BBVA’s Carriles indicates that a lot of effort is going into making real-time availability, but the problem is that most banks and some payment networks don’t operate in real time, and have to simulate real time by memo-posting transactions.

The good news is that there is currently work in the industry to deliver faster, same-day payments. “P2P is quick, easy, safe and simple,” says Carriles. “But consumers expect availability to be immediate. We do run real time for BBVA to BBVA payments, but we need immediate availability regardless of bank in order for this product to take off.”

Perhaps as a result of this availability lag, common transactions on P2P are larger than originally anticipated. “Common uses for P2P include paying rent and providing financial assistance to relatives,” says Monahan. “So banks have to look at daily and monthly P2P limits in addition to these availability issues.”

Mobile Imaging Enhancements, Photo Bill Pay

Mobile deposit has been one of the most popular features of the mobile product. Is this also the year that photo bill pay will start to gain momentum? “Eighty percent of our mobile clients offer remote check capture services to their customers and 5 percent to 7 percent offer photo bill pay,” says Gaynor. “We have been pleasantly surprised to see that 10 to 12 percent of their active mobile customers are using it. This is much higher than the average usage of standard bill pay, where 4 percent of active users take advantage of the feature,” says Gaynor.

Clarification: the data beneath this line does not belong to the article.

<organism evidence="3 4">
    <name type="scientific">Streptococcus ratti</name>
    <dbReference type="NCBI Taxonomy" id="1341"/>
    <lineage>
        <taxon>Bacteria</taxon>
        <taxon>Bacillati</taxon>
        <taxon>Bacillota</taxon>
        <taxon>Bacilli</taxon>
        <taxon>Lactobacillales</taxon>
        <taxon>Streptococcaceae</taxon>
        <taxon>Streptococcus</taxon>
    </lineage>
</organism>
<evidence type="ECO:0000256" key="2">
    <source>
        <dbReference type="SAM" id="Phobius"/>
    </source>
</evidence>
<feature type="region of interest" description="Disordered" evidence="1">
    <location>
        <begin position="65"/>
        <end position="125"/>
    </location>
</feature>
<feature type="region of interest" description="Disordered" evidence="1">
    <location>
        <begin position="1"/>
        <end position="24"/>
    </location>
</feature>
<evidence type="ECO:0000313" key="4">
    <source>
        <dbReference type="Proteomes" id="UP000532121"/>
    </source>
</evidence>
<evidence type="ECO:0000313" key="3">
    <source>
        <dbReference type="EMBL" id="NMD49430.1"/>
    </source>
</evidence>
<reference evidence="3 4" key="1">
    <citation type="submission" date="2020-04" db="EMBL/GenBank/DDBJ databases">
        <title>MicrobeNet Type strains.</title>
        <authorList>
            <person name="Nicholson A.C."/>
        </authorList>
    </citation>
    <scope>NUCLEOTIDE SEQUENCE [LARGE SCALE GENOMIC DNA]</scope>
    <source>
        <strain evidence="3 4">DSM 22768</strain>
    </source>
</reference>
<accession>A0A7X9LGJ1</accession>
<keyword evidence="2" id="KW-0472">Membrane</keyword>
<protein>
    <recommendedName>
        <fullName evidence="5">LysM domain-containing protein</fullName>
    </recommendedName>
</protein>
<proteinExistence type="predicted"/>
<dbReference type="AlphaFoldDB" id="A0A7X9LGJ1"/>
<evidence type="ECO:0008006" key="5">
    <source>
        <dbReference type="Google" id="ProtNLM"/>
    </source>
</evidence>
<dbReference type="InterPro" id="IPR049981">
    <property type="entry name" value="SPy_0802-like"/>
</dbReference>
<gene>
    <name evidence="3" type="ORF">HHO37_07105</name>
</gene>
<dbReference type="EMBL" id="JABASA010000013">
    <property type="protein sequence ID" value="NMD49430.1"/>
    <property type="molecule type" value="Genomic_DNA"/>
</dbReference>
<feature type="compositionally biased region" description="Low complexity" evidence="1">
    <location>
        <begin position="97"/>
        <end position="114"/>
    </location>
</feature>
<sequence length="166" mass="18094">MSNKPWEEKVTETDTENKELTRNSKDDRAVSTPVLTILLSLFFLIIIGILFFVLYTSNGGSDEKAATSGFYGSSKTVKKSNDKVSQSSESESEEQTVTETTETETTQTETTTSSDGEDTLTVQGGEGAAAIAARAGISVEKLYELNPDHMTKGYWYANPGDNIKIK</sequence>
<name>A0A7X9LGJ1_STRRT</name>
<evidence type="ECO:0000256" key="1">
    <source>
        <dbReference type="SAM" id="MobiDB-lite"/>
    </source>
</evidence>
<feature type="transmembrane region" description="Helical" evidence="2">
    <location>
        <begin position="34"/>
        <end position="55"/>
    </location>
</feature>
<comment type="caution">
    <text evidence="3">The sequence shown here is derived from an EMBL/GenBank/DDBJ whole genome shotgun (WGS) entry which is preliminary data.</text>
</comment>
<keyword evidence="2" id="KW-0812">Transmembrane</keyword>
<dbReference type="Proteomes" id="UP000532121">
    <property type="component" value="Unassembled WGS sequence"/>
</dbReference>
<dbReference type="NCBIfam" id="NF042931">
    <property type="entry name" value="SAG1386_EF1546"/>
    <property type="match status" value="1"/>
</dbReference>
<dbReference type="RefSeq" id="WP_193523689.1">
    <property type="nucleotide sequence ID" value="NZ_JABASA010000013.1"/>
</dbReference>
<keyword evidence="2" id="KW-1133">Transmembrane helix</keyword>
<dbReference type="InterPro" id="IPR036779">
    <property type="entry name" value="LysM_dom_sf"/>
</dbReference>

“We opted to include photo bill pay in our initial mobile introduction to encourage higher usage of bill pay generally. It captures all of your payee information without input, addressing the most common consumer complaint about the bill pay product,” says Sondra McCorquodale, senior vice president/alternate delivery channel manager at Southern Bank and Trust Co.

Carriles points to some issues with bill image recognition in the past. “Introduction of Mitek’s ‘my snap’ has improved that situation since it coaches the customer to get the right image,” adds Carriles. BBVA has found the product to be of greatest value to customers just initializing bill pay and as part of the on-boarding process.

Providing Advice and Selling through Mobile

“We do offer clients options for in-app advertising,” says Gaynor. “Bank cross-sell ads are informed through CRM. Banks know that clients log in to mobile three or four times a week, and they need to find a way to leverage that behavior. Retail offers focus on local merchants and combine geo-fencing data and transaction analytics. It’s a great way to generate revenue and to demonstrate that you truly are a community bank,” says Gaynor.

Javelin Research points to greater sales activity among European banks, with a focus on creating micro-lending opportunities such as Poland’s mBank “30-second mobile loan.” “Mobile offers are an untapped opportunity for many banks with roughly just one in four banks among the top 30 offering in app cross- selling,” says Monahan. “In the U.S., Bank of the West delivers targeted mobile offers pre-login; BankAmerideals serves up cash-back merchant-funded rewards; and Digital Insight is piloting mobile auto loan alerts that use geo-fencing technology.”